ATP Series

Bariatrics in Plain Sight

Seating & Mobility with Higher Weight Capacities, Plus Special Considerations for These Clients

Bariatric seating & mobilityThe statistics are sobering: The Centers for Disease Control (CDC), citing the Journal of American Medicine, says more than a third of adults living in the United States are obese and at risk for a number of related conditions, including heart disease, stroke, type 2 diabetes and some forms of cancer — which are some of the most common causes of preventable deaths.

Obesity is also costly financially: The CDC reports that in 2008, the annual cost of obesity-related medical care was $147 billion.

Of course, most people who are overweight, even by significant amounts, do not end up as your seating & wheeled mobility clients. The bariatric clients you see likely have multiple clinical conditions that need to be taken into account as you assess which seating, positioning and mobility products are the best answers.

In other words, like all the clients you serve, bariatric consumers have complex needs that might require customization and creative thinking on your part.

Many Different Challenges

When working with bariatric patients, it’s easy for healthcare professionals to focus on their patients’ weights. But the successful seating & mobility assessment requires a far more in-depth evaluation.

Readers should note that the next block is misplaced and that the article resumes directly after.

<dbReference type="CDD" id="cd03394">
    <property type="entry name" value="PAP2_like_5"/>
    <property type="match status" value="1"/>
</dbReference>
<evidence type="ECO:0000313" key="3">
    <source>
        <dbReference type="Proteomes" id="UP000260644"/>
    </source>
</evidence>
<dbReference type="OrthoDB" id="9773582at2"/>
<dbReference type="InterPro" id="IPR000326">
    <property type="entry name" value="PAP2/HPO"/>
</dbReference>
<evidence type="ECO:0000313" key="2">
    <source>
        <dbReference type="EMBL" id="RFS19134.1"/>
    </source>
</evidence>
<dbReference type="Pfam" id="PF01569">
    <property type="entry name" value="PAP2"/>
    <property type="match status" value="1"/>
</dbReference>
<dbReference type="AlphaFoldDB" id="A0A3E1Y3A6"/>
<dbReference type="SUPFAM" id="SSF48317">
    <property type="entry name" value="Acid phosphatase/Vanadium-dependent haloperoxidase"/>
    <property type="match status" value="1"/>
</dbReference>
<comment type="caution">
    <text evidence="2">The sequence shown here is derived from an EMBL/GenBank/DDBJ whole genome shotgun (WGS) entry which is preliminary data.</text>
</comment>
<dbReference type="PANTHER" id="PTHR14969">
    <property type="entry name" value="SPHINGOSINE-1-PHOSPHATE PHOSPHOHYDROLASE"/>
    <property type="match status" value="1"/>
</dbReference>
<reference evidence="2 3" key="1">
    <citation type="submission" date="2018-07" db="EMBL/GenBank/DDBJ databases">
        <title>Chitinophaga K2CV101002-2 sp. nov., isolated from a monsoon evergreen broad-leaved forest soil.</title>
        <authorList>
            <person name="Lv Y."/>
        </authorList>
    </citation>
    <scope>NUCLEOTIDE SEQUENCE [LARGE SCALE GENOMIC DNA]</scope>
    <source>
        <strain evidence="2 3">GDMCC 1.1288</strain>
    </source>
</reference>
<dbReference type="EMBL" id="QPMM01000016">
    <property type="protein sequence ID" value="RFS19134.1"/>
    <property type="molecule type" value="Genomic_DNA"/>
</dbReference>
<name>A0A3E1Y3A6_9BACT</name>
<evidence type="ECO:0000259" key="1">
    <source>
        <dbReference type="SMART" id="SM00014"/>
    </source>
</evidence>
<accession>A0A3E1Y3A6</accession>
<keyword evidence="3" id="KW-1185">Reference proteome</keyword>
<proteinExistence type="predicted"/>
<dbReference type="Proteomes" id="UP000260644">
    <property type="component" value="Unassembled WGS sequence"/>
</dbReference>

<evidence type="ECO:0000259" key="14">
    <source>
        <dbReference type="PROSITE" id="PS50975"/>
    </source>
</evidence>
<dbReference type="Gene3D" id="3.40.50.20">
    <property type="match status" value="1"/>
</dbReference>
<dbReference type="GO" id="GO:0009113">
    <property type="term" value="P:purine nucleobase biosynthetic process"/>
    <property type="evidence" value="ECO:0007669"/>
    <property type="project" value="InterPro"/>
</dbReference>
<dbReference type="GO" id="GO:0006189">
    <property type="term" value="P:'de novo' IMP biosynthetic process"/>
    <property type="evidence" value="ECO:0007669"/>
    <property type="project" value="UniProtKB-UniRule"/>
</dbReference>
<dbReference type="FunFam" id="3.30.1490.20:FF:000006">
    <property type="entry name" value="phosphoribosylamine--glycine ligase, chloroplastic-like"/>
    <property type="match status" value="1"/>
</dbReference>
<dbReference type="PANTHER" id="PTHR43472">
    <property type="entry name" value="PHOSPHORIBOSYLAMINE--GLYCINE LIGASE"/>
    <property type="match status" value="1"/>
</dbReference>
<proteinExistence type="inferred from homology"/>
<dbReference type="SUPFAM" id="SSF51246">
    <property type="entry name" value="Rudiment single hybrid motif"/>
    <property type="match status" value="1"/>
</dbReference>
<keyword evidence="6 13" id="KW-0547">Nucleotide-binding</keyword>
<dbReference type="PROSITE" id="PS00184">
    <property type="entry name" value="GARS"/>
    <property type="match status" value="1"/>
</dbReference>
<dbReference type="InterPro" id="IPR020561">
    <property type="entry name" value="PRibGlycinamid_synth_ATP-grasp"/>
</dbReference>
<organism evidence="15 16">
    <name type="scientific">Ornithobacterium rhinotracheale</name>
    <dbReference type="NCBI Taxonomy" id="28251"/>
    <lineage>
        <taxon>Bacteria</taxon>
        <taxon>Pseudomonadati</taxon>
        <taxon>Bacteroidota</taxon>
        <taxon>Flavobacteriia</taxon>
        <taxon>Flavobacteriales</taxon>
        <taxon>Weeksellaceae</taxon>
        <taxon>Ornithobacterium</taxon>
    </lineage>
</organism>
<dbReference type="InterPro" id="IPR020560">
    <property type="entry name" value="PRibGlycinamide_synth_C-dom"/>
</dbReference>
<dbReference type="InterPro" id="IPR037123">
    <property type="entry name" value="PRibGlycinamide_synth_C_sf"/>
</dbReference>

Jay Doherty, OTR, ATP/SMS, senior clinical education manger of the eastern United States for Quantum Rehab, says a patient’s weight is only one part of the overall seating & mobility equation.

“This population that we work with has many different challenges that must be overcome well beyond their higher weight capacity that must be accommodated for,” Doherty says. “They have significant redundant tissue that must be accommodated for. This often requires customization of the seating system.”

With bariatric patients, collecting accurate measurements can be difficult — but very necessary for a successful end result.

“These custom modifications require very exact measurements on how the seating must be set up,” Doherty says. “For example, a large gap or pocket may be needed between the seat and the backrest in order to make allowances for redundant tissue. In addition, [bariatric clients] often have other medical complications, such as circulatory issues. Diabetes can contribute to pressure sores developing and not healing. Function in the seated position can be its own challenge when dealing with a very large individual. So as you can see, there are many different complications that can arise during a seating evaluation beyond just the seating system.”

How Weight Impacts Decisions

In more mainstream healthcare segments, obesity can be dealt with in a straightforward manner, such as by choosing a heavy-duty standard manual wheelchair that has a higher weight capacity.

But with some bariatric clients, the situation is more complex and requires a more complex answer.